Dear Caps Nation,
It’s been a long off-season (although not as long, with entertainment of the World Cup of Hockey!) filled with rumors, contract situations, trades, and all the other elements of the “silly season” we all expected after Nick Bonino scored the grossest of goals to send the Pittsburgh Penguins to the Eastern Conference Finals.
They would go on to win the Stanley Cup (gross!). But enough about the Penguins. I’m sick and tired of hearing about the Penguins (shoutout Jenks!) and how great they were this season.
We’re less than a month away from CAPITALS Hockey.
We, as fans, have made the Verizon Center one of the toughest places for a visiting team to come in and take two points. The frenetic energy and passion for our boys in red is endless, and despite heartbreak after heartbreak, year after year, we come back, just as passionate and loud as the previous year, and hope this will be the year that the Capitals finally get over the hump and win the doggone thing.
We’ve yearned for a champion in this city for 25 agonizing years, The Washington Post even called those who have grown up since the last DC championship “DC’s loser generation,” and the Capitals have been consistently the best shot to end the city’s title drought since Ovechkin was drafted, making the letdowns each spring that much more painful.
Earlier this off-season, I wrote a piece about how what the Capitals have done this off-season isn’t good enough to get the job done, but the more I think about it, the more I realize “if it ain’t broke, don’t fix it.” The Capitals ain’t broke, they just need some tweaking. Lars Eller was a necessary acquisition to play third line center, even if it meant parting with two future second round picks. Brett Connolly is a low-risk, high-reward type of signing that contending teams always make, and it doesn’t hurt that he played first line minutes with Bergeron and Marchand in Boston last year. Now that Dmitry Orlov’s contract is in place – hopefully he’ll make fewer mistakes with each passing game. Guys like Jakub Vrana, Riley Barber, and Nathan Walker are ready to make the jump, and Madison Bowey is very close.
Winning the Stanley Cup is so incredibly difficult. Plus, with the added league competition, it’s harder to win than ever before, as any team can win any game on any given night. But, in year 2 of Brian MacLellan’s “2-year window“, the question must be asked – WHY NOT US?!
Do the Capitals have all the ingredients of a cup winning team? Sure!
- They have arguably the greatest goal scorer of all time in Alex Ovechkin
- An elite play-making pivot in Nicklas Backstrom
- As well as a rising star in Evgeny Kuznetsov
- A world-class goaltender in Braden Holtby
- Secondary scoring galore
- A deep, skilled core of defenders that helped Braden Holtby tie Martin Brodeur’s record for wins in a regular season
- To top it all off, you could argue that the Capitals have the league’s best coaching staff:
- Seasoned veterans Barry Trotz, Todd Reirden, Lane Lambert, Blaine Forsythe, and my personal favorite, goalie whisperer Mitch Korn.
I made the mistake of deeming the 2015-16 Washington Capitals season a failure, despite a Presidents’ Trophy, numerous individual awards, and a whole lot of fun (I traveled to Brooklyn to watch the Capitals play the Islanders with a few friends, and we plan to go to Canada to follow the team this year). Last season was a ton of fun, and we should count our blessings that for as little as 20 dollars, we can go down to the big barn on F street and watch this uber-talented team do what they do best. Sure it didn’t end the way we all wanted it to (hell, it ended in the worst way possible), but don’t think for a second that we won’t be back. Last year’s team was good, but this year’s team may be even better, despite losing Jason Chimera to the Islanders.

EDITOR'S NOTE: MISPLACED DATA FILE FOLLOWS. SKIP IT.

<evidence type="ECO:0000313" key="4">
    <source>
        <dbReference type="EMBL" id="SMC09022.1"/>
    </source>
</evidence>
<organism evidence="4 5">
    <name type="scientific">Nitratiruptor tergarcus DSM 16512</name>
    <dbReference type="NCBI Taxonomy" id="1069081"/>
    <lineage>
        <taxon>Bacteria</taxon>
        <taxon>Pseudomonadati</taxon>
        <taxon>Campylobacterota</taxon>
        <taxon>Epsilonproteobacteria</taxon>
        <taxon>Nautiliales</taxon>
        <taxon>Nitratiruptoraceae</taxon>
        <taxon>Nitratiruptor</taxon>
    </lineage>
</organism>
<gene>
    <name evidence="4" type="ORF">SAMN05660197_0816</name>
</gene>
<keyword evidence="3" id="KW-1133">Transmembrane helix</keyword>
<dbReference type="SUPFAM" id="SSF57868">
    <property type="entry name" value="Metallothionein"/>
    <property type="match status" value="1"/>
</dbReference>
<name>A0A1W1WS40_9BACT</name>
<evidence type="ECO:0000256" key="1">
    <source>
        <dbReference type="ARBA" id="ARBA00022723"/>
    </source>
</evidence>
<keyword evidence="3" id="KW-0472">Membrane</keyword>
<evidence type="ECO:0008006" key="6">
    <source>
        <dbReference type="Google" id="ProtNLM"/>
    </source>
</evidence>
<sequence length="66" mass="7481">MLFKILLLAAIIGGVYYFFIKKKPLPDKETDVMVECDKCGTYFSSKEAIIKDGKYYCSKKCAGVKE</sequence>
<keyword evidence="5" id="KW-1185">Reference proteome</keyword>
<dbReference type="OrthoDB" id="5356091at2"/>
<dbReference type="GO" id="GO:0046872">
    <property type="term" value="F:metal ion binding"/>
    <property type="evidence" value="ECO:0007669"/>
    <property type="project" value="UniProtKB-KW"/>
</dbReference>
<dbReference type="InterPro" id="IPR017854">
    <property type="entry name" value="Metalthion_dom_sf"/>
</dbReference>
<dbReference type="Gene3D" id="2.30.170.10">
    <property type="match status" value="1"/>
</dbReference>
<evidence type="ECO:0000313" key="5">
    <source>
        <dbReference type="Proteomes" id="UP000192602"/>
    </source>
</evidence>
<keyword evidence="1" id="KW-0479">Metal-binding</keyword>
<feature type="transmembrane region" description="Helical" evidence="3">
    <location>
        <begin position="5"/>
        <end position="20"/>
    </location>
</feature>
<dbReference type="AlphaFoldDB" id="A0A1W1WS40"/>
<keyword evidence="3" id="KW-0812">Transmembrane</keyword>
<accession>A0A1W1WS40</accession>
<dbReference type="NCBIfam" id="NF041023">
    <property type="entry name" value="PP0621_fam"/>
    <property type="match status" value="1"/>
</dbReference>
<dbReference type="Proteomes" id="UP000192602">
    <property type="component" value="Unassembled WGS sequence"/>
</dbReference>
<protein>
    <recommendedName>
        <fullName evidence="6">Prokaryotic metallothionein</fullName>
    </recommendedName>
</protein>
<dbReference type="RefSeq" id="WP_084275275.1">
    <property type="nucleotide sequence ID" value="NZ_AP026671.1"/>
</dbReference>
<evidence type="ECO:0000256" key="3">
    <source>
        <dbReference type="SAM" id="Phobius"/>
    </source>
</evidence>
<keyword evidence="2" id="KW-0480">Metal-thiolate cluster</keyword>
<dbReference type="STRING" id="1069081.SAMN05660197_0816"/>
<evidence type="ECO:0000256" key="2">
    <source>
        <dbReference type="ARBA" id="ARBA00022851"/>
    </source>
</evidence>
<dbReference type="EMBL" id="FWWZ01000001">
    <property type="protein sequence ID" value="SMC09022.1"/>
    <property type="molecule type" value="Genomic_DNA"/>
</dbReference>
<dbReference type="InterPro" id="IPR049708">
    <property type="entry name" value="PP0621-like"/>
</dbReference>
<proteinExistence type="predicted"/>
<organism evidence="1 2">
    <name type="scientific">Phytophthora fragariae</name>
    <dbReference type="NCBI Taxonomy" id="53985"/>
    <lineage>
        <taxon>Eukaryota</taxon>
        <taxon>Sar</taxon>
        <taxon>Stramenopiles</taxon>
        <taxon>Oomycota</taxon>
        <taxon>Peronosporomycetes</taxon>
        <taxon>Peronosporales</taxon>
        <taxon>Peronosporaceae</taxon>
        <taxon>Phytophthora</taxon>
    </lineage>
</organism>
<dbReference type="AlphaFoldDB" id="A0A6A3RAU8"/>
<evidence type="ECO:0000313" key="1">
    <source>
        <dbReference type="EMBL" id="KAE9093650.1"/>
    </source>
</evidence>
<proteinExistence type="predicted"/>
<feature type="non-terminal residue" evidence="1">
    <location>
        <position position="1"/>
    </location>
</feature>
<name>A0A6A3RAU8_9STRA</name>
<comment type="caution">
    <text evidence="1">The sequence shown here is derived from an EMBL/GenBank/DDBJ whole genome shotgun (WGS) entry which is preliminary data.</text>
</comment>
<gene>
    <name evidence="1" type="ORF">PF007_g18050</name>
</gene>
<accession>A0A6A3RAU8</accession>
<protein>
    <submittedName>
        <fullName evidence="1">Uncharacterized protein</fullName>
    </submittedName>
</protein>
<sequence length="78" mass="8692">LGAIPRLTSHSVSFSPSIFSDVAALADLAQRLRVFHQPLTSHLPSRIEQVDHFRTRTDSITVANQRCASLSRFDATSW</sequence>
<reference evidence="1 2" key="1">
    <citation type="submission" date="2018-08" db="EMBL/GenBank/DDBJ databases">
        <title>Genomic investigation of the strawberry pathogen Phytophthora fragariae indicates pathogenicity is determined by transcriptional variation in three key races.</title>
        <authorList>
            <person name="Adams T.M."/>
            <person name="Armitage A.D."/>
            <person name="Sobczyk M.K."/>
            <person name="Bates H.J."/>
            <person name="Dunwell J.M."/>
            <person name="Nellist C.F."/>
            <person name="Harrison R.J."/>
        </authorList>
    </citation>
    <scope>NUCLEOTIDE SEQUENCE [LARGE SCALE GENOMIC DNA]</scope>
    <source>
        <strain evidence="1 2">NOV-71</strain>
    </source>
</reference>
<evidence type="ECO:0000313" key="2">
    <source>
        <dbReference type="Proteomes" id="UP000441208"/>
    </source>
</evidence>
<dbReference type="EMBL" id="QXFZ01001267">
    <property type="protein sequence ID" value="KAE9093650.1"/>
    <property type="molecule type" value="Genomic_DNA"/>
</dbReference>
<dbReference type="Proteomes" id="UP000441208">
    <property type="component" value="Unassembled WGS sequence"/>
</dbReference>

It may have even been a blessing in disguise that an obvious flaw was exposed by Pittsburgh. Last year’s team lacked speed; a flaw that did not expose itself in either the regular season or the first round against Philadelphia. But Pittsburgh ripped the Caps a new one with a full-court press that turned the Caps over in the neutral zone constantly, and created high-quality scoring opportunities almost at will. The Caps were flat-footed (hi there Brooks Orpik) in their own zone, and didn’t take advantage of the Penguin mistakes enough. The Capitals were beaten by the better team, a team who had it all to play for in the second half of the season (after firing their coach mind you). The Capitals had little to play for in the second half of the season, and it showed.
Throughout the course of my life, I’m so used to being let down by the teams I support year after year after year, but you know what, as cliché as this sounds, there is always next year. There will always be next year, and at the end of the day, only one team can claim the title of champion every season. The Capitals will more likely than not end this upcoming season not having been crowned champion, and send us into an off-season of greater questions than this season did.
But in just a few weeks, when the Penguins raise their banner and show off their rings in front of a packed house in Pittsburgh, keep that in the back of your mind. Because even though the Capitals may not win the cup this year, there’s always a chance that everything does goes right. The chance that we get that one bounce, that Holtby makes that one save, and that whoever it may be scores that one goal on the road to winning the Stanley Cup. All it takes is one – just one team, so: Why Not Us!?
Keep the faith. Let’s Go Caps!
By Matthew Jacobson